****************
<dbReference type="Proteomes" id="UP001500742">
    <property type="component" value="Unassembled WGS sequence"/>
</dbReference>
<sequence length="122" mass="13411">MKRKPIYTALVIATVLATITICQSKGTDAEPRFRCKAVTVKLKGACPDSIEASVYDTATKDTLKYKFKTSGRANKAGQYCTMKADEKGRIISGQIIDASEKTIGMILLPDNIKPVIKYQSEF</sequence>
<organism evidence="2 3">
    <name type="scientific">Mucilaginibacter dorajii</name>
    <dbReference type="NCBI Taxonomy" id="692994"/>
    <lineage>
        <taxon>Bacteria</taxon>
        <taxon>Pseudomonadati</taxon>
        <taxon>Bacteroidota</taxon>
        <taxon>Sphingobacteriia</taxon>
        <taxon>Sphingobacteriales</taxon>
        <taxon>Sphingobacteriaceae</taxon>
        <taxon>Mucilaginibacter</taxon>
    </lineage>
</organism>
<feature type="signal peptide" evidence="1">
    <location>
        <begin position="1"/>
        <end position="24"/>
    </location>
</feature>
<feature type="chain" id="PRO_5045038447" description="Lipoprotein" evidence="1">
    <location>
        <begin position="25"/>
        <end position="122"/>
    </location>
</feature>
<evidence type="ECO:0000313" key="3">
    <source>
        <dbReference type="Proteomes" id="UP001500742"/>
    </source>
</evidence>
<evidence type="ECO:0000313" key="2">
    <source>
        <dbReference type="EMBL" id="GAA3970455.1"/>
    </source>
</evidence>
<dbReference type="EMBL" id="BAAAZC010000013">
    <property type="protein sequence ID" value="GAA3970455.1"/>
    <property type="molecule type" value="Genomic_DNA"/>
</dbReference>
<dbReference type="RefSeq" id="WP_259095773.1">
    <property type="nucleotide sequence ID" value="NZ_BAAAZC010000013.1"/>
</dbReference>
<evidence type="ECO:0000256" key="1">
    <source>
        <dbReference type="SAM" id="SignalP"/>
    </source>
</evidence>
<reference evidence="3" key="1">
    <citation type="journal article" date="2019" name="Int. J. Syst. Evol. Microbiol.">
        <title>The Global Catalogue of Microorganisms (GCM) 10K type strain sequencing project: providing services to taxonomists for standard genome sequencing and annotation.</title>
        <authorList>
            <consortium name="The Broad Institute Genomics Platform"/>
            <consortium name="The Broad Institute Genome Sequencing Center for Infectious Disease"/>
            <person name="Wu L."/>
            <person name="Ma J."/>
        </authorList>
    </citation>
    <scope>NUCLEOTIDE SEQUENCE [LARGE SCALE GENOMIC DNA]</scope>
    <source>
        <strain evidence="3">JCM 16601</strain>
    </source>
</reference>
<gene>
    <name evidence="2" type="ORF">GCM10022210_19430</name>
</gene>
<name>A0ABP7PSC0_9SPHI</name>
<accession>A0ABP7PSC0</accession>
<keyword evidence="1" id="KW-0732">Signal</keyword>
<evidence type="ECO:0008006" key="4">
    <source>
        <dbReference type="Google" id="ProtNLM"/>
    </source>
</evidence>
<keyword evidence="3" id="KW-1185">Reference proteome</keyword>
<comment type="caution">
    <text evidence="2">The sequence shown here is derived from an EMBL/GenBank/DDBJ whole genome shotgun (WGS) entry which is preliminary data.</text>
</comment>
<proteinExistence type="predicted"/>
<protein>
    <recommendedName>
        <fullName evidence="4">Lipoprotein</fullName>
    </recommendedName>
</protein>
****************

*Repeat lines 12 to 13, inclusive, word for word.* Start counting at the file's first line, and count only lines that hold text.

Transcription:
        <taxon>Sphingobacteriia</taxon>
        <taxon>Sphingobacteriales</taxon>